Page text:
On June 12th, SCWIST hosted another successful Café Scientifque and had a stimulating discussion on the topic “True blood” vs. “Real blood” vs. “Synthetic Blood”! Dr. Gershon Growe and Dr. Maria Gyongyossy-Issa, two experts in hematology (the study of blood), gave us an overview of what vampires want, what transfusionists want and what blood is available in the blood supply.
Dr. Gershon Growe, a Medical Consultant of Canadian Blood Services’ BC & Yukon Centre, spoke to us about what types of blood we can donate. We can choose to donate whole blood, or “parts of our blood”! For donating platelets (blood cells which help stop bleeding) or plasma (liquid part of the blood), only your platelets or plasma are collected and the remaining components are returned to you.
Canadian Blood Services is now saving more lives by collecting stem cells, which we have learned a great deal from last Café [please read our event recap-Are Stem Cells the Future of Modern Medicine?]. Stem cells can divide and replace the defective cells when transplanted into patients. Through the OneMatch Stem Cell and Marrow Network, a program of Canadian Blood Services, you can donate stem cells in your bone marrow and circulating blood.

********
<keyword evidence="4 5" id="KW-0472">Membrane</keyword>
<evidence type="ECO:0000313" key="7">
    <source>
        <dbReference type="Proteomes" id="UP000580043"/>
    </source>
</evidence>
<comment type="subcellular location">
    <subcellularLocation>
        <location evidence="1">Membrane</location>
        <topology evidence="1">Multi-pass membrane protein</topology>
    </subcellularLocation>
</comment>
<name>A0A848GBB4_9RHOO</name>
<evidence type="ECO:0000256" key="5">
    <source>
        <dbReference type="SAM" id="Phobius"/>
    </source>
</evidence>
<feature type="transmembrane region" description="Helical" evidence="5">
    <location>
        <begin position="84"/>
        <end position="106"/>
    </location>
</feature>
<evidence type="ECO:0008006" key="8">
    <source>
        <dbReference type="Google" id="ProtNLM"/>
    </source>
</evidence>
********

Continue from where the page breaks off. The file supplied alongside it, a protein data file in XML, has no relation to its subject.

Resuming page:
If certain conditions prevent you from donating blood for transfusion, the good news is you can still donate for blood research. It will profoundly help scientists to find ways to increase the efficiency of storing various blood components!
Dr. Maria Gyongyossy-Issa, a member of UBC Centre for Blood Research, brought us back to the history of vampires and listed the top vampiric creatures in nature-bats, mosquitos and leeches! She then described how each of our main blood components has unique structure that helps perform amazing functions in our bodies.
Dr. Gyongyossy-Issa pointed out that because our blood is extremely complex, scientists can only make some components of our blood that fulfill some, but not all functions of the blood. For these reasons, real blood is irreplaceable. Consider donating your blood today – each donation can save up to three lives.
Over a relaxed and casual setting, the audience interacted with the speakers and asked great questions from “who can give blood?”, “can my pet donate blood?” to “why do some people attract mosquitoes more than others?”.
On behalf of SCWIST, we would like to thank our speakers, moderator Dr. Frances Lock and participants for another memorable evening of Science!
By Lee Ling Yang